Do I have to get off the couch? Yes.

Is it an emergency? No.

Ok, I’ll make it a priority later.

Ok, it’s not that bad, well, not all the time. I should probably do something about it, but it doesn’t seem like an emergency, I’ll make sure to get to it later :-).

While our decision making at home can be suspect (re: lazy), we don’t get that luxury at work. The decisions that we make throughout the day at work drive our reputation and ultimately our success. Yet for some people it seems that their process is no more rigorous than flippant way I described my process at home. It doesn’t have to be that way though. There is actually a common factor that can be used to predict good decision making and poor decisions making – Information. Read the rest of this entry

Guest Post

I recently had the opportunity to write a guest spot over at Analyfe.com. I’ve been subscribing to Erin’s posts at Analyfe for a while now. I love her intelligence, her open spirit and her honesty. I encourage you guys to click on over there to read my article and check out Erin’s other work.

Here’s the link http://analyfe.com/2011/10/09/living-in-the-world-that-is-not-the-world-you-wish-it-was/

Enjoy!

Jonathan

Your Guide to Avoiding Displacement

Displacements are an ugly fact of life in the world of big business. Sometimes they occur because the company has become more efficient or automated a process and rendered some jobs unnecessary. Sometimes it happens because organizations are realigned and redundancy is identified and eliminated. Sometimes it happens simply because the company needs to spend less money to improve their bottom line.

These situations can be unfortunate. Sometimes very good people are caught up in the backdraft and don’t have a chance to save themselves. In many, if not most, cases the people being displaced would have held down their job for years performing at an average level. These are typically not people who would ever be fired; they aren’t bad enough for that.

As a result, this is a very touchy subject. When someone is displaced they do not want to believe that it’s anything they could have prevented. It feels better to believe that they just got caught up in a numbers game. We disagree with that way of thinking here at Bootstraps. Here we believe in growth, we believe in self-development. It’s a harder road, but it is the road to success and the road to fulfillment. The path down this road starts with a simple decision. It’s the decision to take personal responsibility, to be accountable. That means that we look at the good and the bad in life and try to see what we can learn from it. What could we have done differently? What could we have done better that would have led to a different outcome?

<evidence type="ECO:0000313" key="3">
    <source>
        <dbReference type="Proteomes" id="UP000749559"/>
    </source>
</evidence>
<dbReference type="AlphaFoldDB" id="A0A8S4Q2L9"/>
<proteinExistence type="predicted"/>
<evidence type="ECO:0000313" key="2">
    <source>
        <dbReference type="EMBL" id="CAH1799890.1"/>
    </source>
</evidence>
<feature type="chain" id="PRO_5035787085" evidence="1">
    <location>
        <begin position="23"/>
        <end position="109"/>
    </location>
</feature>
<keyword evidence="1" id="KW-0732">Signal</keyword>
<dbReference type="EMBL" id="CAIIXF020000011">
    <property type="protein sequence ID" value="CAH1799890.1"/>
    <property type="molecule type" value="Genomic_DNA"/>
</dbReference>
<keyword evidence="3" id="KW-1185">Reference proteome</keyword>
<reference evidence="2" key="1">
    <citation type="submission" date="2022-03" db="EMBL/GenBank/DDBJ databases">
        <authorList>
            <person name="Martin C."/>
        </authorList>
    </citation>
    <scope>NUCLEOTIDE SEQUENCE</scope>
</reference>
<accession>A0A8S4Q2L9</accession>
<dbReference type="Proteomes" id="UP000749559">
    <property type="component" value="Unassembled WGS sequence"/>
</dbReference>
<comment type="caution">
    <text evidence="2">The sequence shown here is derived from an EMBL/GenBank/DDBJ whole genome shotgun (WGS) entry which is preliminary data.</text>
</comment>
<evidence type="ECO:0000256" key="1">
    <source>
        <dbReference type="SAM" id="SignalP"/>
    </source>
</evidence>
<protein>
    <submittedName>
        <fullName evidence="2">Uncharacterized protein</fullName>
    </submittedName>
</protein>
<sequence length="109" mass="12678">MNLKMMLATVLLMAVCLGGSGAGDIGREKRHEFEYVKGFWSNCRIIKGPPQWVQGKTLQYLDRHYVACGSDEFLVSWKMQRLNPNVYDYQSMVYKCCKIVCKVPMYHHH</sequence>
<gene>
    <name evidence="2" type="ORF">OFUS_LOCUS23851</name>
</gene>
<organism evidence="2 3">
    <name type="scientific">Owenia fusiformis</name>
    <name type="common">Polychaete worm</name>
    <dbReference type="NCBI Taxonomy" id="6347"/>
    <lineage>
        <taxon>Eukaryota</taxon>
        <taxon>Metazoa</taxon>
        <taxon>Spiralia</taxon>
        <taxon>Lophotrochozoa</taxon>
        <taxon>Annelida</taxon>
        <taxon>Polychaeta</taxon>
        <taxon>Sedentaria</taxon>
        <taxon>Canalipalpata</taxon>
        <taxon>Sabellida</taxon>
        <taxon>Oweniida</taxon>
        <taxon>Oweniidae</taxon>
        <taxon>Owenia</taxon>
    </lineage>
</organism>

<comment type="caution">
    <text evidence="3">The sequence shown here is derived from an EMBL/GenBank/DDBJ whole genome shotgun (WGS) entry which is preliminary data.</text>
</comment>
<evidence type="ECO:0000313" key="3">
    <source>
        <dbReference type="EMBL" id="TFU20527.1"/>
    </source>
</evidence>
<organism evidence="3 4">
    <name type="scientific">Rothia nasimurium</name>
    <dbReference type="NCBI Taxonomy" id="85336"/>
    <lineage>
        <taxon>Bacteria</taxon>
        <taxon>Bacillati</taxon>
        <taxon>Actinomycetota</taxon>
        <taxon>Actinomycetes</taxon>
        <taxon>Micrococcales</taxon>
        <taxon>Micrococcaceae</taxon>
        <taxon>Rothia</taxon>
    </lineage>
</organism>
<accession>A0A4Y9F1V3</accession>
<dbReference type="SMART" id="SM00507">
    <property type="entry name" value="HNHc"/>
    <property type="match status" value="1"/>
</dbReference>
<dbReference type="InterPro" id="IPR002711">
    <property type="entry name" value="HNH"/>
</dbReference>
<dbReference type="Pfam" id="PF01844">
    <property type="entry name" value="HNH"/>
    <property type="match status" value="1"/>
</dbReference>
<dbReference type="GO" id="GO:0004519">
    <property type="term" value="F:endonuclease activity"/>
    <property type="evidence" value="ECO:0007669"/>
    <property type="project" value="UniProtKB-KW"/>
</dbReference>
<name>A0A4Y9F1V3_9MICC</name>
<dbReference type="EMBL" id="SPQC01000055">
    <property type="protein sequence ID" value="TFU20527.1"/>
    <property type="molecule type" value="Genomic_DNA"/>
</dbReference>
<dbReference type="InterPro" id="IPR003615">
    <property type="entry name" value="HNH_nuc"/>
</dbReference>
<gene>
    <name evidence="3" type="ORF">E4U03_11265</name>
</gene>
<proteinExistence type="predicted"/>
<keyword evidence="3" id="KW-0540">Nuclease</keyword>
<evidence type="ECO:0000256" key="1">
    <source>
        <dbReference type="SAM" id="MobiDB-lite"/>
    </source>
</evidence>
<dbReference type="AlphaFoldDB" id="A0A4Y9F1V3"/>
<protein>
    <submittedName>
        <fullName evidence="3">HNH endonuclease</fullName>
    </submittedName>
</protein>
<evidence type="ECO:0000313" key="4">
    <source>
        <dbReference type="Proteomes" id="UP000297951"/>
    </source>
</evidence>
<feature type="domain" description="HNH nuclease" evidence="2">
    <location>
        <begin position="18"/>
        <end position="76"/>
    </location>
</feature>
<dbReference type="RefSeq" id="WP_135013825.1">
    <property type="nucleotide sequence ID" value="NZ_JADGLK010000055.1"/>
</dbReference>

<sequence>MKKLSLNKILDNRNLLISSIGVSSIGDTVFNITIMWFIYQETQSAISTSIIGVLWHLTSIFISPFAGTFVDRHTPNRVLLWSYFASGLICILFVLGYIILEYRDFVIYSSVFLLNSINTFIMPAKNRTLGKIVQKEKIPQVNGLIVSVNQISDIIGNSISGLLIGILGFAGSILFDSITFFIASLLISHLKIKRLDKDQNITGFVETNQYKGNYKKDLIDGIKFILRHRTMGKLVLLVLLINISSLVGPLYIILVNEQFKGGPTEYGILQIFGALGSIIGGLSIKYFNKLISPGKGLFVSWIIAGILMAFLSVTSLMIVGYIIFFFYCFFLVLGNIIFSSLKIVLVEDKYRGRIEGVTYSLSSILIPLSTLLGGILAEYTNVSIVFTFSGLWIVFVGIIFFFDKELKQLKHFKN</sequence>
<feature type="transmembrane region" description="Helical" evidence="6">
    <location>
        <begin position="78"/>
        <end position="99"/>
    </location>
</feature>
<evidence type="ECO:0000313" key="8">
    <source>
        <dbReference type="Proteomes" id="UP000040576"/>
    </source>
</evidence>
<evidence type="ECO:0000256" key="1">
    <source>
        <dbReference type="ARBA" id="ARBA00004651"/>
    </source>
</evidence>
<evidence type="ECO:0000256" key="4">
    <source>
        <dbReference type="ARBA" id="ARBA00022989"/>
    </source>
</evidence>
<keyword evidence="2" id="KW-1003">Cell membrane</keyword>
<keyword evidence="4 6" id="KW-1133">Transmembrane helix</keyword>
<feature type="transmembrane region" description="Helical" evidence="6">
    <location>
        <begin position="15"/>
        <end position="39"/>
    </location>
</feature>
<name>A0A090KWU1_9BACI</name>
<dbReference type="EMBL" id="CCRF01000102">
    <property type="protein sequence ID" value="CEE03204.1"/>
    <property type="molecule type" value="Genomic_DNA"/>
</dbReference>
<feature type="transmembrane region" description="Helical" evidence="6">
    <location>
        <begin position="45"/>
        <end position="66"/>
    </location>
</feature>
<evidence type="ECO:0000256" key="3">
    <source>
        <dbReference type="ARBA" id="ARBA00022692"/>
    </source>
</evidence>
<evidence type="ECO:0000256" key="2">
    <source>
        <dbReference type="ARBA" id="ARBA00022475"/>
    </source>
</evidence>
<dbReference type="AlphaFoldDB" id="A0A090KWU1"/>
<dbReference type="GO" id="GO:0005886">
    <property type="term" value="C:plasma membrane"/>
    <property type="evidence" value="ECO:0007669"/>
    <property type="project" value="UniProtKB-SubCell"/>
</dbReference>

The truth is that you have a significant amount of control over whether or not you are displaced. Keep reading and you’ll find 3 things that you can do immediately to increase your chances to staying employed. Before we get there, you may wonder why I believe that we have more control than we think. Read the rest of this entry

Teamwork: Tearing Down the Walls

I had the awesome opportunity to give a presentation on teamwork to one of my customer groups this week. I was absolutely thrilled. It gave me the chance to share the type of material that I’ve been writing about with a live audience for the first time. The speech was 20 minutes long and I’ve cut it into 3 parts for easy viewing. I’m very proud of this one, hope you enjoy. Read the rest of this entry